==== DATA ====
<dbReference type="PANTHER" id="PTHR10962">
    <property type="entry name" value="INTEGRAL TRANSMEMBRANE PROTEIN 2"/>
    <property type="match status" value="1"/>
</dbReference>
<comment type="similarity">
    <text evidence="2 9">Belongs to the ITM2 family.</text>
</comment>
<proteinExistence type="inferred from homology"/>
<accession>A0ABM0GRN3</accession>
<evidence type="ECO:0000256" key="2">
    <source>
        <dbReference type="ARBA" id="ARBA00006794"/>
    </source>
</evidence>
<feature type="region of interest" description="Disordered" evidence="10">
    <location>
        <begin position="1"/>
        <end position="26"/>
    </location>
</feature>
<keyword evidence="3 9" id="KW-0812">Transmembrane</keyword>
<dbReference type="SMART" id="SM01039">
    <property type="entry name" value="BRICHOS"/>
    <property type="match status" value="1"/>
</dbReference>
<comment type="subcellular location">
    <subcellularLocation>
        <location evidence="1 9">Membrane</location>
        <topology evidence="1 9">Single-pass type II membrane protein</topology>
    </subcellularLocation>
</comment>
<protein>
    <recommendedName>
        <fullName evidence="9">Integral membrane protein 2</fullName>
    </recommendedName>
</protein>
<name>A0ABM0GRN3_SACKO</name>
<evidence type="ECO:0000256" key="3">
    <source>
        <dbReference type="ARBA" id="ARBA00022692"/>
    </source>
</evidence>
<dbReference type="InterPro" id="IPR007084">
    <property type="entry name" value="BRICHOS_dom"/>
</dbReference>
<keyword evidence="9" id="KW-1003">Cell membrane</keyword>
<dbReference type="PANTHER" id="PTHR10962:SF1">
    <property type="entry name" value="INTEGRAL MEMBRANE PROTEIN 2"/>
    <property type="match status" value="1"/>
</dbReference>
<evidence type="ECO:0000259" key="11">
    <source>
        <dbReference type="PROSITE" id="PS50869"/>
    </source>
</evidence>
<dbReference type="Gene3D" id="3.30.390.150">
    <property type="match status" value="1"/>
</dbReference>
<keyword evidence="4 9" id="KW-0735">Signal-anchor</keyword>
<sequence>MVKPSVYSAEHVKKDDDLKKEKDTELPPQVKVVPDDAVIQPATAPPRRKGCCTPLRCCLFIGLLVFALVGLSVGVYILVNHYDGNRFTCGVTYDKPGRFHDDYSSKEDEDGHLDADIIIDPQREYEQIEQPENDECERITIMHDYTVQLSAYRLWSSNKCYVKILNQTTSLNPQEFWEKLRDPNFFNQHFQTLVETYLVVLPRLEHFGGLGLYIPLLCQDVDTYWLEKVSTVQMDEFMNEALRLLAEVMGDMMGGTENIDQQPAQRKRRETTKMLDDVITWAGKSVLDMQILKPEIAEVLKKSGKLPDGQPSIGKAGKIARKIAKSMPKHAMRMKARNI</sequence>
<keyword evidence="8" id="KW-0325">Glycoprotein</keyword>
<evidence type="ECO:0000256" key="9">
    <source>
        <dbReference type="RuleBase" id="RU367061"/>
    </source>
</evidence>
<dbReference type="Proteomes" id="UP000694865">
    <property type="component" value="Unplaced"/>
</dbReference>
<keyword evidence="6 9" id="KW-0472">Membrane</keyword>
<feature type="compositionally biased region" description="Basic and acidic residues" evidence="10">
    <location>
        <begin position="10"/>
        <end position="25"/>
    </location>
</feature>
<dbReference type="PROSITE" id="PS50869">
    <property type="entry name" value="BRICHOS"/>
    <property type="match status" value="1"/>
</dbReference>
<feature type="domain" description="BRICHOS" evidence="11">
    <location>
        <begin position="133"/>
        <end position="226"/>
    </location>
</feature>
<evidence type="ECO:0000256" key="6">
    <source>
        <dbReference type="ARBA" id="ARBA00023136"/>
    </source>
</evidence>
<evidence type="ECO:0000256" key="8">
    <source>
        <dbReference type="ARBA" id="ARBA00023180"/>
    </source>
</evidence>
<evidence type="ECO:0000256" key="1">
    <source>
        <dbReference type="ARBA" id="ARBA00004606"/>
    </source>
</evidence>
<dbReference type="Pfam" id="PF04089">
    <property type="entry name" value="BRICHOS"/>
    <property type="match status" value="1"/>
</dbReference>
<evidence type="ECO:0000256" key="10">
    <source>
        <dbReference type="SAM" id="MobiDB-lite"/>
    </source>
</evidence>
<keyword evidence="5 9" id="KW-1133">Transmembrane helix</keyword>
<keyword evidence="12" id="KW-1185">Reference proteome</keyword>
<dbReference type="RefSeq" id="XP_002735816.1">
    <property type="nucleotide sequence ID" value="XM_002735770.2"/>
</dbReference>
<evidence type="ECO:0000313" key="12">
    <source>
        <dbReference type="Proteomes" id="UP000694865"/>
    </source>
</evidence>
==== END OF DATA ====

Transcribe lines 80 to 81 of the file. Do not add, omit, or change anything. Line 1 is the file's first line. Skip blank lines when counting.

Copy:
</dbReference>
<feature type="domain" description="BRICHOS" evidence="11">